After suffering from a long illness, Professor Jennie Tiffany Towle Farley ’54 passed away June 19 after a prolonged illness, a loss to both the School of Industrial and Labor Relations and the greater Cornell community. She was 69.
Best known for her work in women’s issues, Farley played a major role in establishing Cornell’s women’s studies program. In addition to her work with this program, she taught ILR Human Resources 366: Women at Work, writing courses, a leadership seminar, and a freshman colloquium in previous years.
With these classes, she attempted to raise consciousness about women’s issues in both ILR and Cornell as a whole.
“She brought a lens to women in work in the ILR school,” said Susanne Bruyere, extension associate and Farley’s co-worker in ILR.
Even when she entered the hospital, Farley had no intention of leaving academia.
“She never wanted to retire … She was horrified at the thought of even being partially retired,” her husband, Donald Farley ’55 said. “When she went in the hospital, she brought a suitcase of papers and exams.”
She herself graduated from Cornell with a B.A. in English in 1954, a M.S. in Sociology in 1969, and a Ph.D. in sociology in 1970. Before teaching, Farley worked as a journalist, with an editorial position at Mademoiselle and Seventeen and worked as writer for The Scandinavian Times, among other publications.
In addition to her academic pursuits, Farley involved herself in a variety of organizations and movements on campus.
She served as a faculty trustee from 1988-1992, as the president of the alumni board of trustees of Delta Chi fraternity from 1998-2002, and as a member-at-large in the Faculty Senate from 1997-1999. She held positions on the Faculty Council of Representatives from 1992-1995 and the Cornell Work and Family Advisory Council of the Office of Human Resources. She also volunteered her teaching services as a teacher of English as a second language.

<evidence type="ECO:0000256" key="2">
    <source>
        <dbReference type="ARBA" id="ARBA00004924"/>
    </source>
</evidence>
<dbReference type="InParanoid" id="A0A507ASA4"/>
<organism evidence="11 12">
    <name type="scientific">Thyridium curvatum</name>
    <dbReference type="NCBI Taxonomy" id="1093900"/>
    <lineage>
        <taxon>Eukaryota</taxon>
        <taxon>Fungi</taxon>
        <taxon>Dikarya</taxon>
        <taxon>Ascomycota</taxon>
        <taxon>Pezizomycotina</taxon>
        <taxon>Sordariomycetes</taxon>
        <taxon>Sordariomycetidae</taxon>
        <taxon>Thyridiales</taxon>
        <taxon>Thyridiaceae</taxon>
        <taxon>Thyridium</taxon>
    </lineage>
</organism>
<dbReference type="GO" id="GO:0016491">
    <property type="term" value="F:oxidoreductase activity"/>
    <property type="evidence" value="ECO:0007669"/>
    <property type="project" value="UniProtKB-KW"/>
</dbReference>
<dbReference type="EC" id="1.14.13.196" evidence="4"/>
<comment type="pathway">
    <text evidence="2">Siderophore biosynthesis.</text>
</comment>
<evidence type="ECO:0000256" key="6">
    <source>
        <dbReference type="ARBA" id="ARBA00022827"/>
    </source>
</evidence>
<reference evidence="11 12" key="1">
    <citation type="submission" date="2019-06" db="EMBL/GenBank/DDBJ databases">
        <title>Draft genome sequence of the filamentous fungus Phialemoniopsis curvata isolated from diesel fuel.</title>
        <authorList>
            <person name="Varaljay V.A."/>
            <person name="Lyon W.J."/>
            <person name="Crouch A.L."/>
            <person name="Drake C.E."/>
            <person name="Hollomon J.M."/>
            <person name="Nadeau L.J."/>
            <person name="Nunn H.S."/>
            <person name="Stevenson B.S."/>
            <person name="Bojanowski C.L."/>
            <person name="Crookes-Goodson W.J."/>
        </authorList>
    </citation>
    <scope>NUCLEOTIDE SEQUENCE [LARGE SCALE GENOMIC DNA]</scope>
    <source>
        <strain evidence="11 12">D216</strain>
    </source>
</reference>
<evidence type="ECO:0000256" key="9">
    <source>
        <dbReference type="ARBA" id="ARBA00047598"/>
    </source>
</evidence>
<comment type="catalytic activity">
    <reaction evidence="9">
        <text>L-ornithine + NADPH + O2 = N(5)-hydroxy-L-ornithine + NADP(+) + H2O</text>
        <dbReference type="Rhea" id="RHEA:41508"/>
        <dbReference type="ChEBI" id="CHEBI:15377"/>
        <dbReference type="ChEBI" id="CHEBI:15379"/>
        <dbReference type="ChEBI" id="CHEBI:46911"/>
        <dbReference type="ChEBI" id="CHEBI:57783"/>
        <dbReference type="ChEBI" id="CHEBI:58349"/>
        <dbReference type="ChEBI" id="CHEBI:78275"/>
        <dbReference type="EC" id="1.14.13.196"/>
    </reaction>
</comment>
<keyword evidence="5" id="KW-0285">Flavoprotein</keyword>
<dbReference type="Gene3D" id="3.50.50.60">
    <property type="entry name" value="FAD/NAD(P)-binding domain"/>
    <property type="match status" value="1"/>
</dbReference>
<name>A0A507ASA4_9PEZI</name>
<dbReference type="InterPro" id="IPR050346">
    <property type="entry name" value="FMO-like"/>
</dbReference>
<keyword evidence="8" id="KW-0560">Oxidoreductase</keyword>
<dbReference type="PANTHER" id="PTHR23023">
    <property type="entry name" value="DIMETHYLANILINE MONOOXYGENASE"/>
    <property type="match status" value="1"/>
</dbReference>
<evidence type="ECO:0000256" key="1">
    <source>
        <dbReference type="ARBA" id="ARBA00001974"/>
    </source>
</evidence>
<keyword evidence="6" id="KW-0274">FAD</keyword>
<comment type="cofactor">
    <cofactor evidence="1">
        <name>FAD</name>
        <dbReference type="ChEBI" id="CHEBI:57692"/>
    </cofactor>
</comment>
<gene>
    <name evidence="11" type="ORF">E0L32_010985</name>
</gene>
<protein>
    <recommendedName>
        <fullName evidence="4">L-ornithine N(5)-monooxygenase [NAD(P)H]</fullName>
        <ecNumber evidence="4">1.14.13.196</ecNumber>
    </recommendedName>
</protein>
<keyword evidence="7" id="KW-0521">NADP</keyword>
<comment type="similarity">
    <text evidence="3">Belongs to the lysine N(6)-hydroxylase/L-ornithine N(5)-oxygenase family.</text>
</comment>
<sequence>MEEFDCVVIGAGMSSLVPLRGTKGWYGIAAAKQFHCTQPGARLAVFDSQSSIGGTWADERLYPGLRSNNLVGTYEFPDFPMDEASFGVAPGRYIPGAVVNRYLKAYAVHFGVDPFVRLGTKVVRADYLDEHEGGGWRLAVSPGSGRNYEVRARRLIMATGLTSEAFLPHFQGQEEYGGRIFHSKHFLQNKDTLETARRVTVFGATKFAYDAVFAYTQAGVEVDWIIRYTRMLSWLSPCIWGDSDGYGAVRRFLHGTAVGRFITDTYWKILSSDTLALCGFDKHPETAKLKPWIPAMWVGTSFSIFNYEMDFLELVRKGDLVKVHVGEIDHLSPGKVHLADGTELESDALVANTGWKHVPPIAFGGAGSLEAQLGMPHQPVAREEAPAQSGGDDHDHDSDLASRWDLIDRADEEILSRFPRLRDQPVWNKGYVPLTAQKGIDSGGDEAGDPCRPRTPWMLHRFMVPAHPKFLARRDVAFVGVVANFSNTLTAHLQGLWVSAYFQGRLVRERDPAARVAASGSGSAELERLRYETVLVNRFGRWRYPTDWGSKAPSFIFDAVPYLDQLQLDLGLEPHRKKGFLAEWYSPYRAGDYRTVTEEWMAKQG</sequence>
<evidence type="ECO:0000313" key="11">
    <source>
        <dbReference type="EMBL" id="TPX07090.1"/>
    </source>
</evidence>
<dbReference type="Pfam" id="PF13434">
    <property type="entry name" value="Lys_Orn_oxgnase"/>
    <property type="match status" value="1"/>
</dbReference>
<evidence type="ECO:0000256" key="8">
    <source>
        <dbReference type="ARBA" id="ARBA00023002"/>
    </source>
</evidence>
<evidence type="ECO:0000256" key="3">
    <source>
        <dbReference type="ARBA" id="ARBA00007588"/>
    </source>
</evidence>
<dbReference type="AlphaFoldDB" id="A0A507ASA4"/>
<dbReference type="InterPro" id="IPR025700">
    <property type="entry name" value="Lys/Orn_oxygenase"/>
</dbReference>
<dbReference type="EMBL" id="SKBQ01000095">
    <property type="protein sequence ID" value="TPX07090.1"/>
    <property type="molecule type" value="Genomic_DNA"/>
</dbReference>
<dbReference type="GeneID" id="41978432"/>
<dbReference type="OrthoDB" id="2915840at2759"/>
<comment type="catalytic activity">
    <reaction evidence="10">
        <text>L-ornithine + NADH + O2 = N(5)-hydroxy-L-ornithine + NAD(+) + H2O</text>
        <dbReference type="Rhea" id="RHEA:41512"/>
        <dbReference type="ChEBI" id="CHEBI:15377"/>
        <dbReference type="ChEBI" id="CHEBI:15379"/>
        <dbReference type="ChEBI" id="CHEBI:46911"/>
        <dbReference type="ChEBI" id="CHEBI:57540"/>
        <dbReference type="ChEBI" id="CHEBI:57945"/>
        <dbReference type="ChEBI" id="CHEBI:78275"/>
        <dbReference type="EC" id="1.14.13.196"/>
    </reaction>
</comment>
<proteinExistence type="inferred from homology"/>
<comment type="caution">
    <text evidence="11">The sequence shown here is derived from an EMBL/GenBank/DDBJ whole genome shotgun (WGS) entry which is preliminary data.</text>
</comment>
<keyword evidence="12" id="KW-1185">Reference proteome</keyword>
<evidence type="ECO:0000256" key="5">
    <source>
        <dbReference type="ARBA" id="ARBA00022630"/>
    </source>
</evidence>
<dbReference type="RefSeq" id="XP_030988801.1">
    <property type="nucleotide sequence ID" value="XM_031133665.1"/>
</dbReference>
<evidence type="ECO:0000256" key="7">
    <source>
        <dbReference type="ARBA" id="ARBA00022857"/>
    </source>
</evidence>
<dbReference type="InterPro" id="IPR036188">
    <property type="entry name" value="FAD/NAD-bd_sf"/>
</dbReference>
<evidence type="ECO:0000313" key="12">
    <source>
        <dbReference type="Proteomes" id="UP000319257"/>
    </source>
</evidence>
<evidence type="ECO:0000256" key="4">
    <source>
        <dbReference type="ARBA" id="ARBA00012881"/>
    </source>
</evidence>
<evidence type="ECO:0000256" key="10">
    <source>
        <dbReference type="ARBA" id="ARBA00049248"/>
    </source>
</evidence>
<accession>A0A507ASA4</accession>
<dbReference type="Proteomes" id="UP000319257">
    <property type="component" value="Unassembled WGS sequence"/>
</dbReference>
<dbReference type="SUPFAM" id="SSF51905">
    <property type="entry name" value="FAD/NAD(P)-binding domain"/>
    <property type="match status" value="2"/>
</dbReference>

Most of all, Farley truly devoted her time and heart to women’s issues.
Beginning in 1991, she dedicated time to the Cornell Advocates for Rape Education (CARE) and started as an ILR sexual harassment advisor in 1998. She also played a key role in establishing the Women’s Information Network and strongly supported the Women’s Community Building in Ithaca.
Andrea Parrot ’81, chair for CARE, said Farley was a “wonderful addition to the Cornell community.”
“She wasn’t just interested in what she taught, she was interested in making [the campus] a better, safer place for all students,” said Parrot. “Cornell would be a much, much better place if most faculty here had ten percent of the dedication Jennie had outside of the classroom.”
Despite her array of activities, Farley would welcome anyone who came to her for help, according to Parrot.
“She was very generous with her kind of motherly support.”
Her son, Peter Farley ’86, said, “She really helped to mentor many of today’s present faculty.”
He said one of the greatest lessons he learned from her is that “everyone’s opinion is important regardless of position.”
A memorial service will be held on Sept. 23 at 4:30 in Call Auditorium in Kennedy Hall for Farley.
Archived article by Shannon Brescher